helpline (featuring Tom Tripp)
"This was us trying to imitate a genre of British music that doesn't really exist anymore: an 'Is this rapping or is this poetry?' kind of thing. I think it has a The Cure vibe to it, too. I found Tom [Tripp] on Soundcloud, but I can't even remember how long ago. Now we have the same manager, and I'm super excited to see what he does next. It's important to have someone like Tom on there next to people like Damon Albarn, because it's proof that collaborations come from everywhere, no matter how big or small [an artist] is."
Second 2 None (featuring Christine and the Queens)
"I had finished and turned in the album sans this song, then somebody said to me that Christine was in town, [and that] she'd love to get together and make some music. We met up in the studio and I was blown away by how lovely and openly strange she was! She had written the whole of Second 2 None before the session, so we recorded the song in one [or two] takes. The whole thing happened in an hour and a half -- she blew the lid off that shit straight away! Once it was over I realised: "Fuck! Now I have to push the album back!'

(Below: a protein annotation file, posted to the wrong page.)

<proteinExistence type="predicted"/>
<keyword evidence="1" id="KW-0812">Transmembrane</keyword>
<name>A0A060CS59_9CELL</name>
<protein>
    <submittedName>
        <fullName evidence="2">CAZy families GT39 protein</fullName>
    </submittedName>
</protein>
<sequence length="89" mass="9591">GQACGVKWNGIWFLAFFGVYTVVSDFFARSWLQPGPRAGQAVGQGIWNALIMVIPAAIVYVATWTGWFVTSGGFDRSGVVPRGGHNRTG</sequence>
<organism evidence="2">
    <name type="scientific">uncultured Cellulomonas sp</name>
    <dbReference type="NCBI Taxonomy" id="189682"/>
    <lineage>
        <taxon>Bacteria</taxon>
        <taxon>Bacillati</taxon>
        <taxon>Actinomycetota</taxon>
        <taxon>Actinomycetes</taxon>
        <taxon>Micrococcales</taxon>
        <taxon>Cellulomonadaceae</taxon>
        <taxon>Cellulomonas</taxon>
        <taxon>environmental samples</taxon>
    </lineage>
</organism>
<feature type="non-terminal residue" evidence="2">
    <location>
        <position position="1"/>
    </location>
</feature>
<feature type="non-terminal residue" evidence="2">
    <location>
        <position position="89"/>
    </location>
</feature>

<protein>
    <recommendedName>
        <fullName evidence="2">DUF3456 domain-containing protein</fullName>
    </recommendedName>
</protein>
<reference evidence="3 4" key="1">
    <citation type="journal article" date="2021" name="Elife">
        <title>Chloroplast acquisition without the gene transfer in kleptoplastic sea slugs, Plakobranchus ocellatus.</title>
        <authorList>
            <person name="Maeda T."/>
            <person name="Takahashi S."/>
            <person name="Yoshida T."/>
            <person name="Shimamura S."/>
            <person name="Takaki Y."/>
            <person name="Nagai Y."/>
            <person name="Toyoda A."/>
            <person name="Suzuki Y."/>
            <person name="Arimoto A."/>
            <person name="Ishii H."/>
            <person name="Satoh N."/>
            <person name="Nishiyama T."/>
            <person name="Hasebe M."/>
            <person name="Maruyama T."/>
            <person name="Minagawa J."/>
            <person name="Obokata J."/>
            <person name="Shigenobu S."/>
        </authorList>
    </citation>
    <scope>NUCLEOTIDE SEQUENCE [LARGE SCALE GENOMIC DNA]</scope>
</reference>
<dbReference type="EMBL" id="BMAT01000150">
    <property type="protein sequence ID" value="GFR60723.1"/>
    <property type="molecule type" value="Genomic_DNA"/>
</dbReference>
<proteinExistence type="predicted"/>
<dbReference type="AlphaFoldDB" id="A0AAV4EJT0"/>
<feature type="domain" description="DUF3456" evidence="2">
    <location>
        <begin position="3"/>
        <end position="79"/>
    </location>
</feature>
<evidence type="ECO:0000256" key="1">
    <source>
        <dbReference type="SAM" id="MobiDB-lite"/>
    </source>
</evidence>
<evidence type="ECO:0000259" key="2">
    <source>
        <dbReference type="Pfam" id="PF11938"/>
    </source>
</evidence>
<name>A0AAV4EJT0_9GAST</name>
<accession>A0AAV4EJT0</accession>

Who Is It Gonna B (featuring A.K. Paul)
"The elusive and illustrious A.K. Paul! He's a more important voice than people give him credit for. A.K.'s lyrics were originally written for the All Around the World beat, so [when Desiigner took it], I took his original vocal and build the entire instrumental of Who Is It Gonna B around it. It's a [backwards] collaboration in that way, but I was obsessed with the idea of having him on the album. It's like a warehouse rave-turned-love song."
Blu (featuring Damon Albarn)
"I'd written this song to sing myself, but I couldn't think of anymore words for the chorus; it was finished in one way but lacking something in another. Damon and I had been chatting about working on the new Gorillaz album, which was madness to me [because] Demon Dayz was the first album I had ever bought. I owe Damon a great deal. He's a gatekeeper in many ways of collaborative projects. As soon as I got his vocals I finished the song as quickly as I could. Blu closes out with the same recording as the start of the album, with the ambient noise around Brixton. The [last] song takes us back there."
Mura Masa's self-titled debut album is out now
Text Douglas Greenwood